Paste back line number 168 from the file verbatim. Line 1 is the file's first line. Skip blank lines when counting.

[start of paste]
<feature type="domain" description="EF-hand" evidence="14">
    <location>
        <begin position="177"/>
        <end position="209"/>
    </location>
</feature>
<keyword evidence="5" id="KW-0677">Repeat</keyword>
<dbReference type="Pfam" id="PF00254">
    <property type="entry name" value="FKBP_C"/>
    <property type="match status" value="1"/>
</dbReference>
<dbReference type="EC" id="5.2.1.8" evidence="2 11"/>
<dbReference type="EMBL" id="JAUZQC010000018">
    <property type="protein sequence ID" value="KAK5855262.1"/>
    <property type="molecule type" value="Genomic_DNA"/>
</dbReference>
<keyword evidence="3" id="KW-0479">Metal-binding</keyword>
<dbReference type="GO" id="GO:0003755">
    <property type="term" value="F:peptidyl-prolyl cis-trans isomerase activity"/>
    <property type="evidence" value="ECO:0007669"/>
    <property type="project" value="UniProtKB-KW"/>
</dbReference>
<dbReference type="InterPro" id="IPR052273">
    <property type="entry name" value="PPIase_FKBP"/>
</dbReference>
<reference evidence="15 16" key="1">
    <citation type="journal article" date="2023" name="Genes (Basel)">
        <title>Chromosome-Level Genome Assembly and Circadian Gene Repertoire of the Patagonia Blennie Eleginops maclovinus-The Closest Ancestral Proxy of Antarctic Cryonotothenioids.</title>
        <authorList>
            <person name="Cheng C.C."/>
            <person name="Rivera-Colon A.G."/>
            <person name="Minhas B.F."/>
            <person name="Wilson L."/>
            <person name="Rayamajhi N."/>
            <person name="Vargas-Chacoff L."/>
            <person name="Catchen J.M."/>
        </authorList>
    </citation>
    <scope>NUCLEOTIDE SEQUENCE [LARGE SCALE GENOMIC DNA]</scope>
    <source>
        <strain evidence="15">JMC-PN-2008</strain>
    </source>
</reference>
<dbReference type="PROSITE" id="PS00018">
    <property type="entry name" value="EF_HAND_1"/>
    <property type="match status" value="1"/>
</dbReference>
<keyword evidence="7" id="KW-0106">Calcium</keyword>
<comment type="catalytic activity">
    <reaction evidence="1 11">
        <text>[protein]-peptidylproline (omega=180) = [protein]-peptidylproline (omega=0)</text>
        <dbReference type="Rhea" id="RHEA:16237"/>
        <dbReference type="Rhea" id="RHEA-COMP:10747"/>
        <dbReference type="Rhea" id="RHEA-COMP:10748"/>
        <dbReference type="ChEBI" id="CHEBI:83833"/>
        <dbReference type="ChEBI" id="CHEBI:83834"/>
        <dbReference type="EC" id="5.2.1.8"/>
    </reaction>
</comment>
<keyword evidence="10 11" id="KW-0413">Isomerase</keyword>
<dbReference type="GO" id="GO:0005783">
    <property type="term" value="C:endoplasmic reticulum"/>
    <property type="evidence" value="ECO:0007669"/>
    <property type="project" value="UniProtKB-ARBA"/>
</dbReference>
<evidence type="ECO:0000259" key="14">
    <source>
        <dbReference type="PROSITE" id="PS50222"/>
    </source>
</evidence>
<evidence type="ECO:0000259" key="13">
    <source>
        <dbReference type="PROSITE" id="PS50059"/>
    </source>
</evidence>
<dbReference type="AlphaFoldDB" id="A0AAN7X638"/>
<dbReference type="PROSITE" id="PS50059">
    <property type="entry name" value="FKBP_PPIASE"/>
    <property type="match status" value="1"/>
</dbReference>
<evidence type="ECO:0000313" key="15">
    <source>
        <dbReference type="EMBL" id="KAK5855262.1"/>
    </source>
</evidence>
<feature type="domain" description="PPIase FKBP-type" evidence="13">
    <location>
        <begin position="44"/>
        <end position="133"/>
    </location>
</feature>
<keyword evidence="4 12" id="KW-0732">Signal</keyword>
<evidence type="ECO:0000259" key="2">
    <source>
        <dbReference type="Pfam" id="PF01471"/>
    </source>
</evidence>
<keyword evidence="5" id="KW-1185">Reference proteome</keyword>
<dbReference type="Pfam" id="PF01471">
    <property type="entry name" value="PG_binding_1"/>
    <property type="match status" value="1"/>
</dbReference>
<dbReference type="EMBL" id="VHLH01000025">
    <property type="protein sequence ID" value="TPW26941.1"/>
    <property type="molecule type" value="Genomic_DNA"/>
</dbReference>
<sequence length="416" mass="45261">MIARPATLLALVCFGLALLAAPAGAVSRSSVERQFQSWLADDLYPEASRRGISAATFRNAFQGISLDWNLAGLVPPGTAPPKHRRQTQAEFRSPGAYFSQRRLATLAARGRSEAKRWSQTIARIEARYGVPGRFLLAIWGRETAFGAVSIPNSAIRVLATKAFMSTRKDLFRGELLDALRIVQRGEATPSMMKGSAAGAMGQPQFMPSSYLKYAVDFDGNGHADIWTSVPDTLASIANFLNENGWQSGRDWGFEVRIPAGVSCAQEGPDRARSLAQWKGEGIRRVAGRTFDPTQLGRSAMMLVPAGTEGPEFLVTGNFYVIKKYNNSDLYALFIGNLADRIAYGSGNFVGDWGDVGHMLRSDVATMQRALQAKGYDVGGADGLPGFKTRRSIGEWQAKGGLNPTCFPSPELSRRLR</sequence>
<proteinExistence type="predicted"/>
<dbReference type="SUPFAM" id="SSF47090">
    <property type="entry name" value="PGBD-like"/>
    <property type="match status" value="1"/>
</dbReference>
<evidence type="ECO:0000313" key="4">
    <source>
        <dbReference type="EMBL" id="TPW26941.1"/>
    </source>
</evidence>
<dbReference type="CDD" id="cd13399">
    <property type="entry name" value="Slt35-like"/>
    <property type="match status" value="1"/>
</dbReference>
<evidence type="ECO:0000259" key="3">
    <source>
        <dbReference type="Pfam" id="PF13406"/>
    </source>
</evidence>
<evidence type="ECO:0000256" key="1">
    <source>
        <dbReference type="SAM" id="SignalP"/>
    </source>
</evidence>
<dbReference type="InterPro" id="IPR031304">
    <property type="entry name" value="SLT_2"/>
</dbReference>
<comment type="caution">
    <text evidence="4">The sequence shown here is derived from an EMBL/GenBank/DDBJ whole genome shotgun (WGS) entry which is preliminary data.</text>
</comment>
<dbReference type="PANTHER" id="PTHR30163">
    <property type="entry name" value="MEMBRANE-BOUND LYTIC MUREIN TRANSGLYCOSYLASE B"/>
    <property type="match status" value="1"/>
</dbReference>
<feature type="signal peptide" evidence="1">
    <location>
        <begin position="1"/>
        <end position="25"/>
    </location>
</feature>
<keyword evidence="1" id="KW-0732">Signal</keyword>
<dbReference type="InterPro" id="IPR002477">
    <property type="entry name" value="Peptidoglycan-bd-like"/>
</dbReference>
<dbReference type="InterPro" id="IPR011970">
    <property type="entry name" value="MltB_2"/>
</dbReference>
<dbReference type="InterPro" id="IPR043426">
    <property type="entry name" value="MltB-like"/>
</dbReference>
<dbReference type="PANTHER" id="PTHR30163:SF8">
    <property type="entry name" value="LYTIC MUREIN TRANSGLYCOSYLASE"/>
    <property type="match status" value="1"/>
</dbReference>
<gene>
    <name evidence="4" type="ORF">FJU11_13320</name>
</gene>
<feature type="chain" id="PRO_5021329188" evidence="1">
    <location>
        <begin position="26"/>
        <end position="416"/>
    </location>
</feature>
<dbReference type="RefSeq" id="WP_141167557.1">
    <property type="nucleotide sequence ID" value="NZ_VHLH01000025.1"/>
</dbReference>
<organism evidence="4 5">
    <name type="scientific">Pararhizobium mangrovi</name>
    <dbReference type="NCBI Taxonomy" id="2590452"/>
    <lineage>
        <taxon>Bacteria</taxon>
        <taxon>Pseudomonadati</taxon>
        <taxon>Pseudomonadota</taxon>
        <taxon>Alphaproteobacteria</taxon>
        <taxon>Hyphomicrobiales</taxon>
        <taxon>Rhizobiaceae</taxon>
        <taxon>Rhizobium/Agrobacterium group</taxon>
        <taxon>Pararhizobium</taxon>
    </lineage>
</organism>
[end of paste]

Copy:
        <end position="416"/>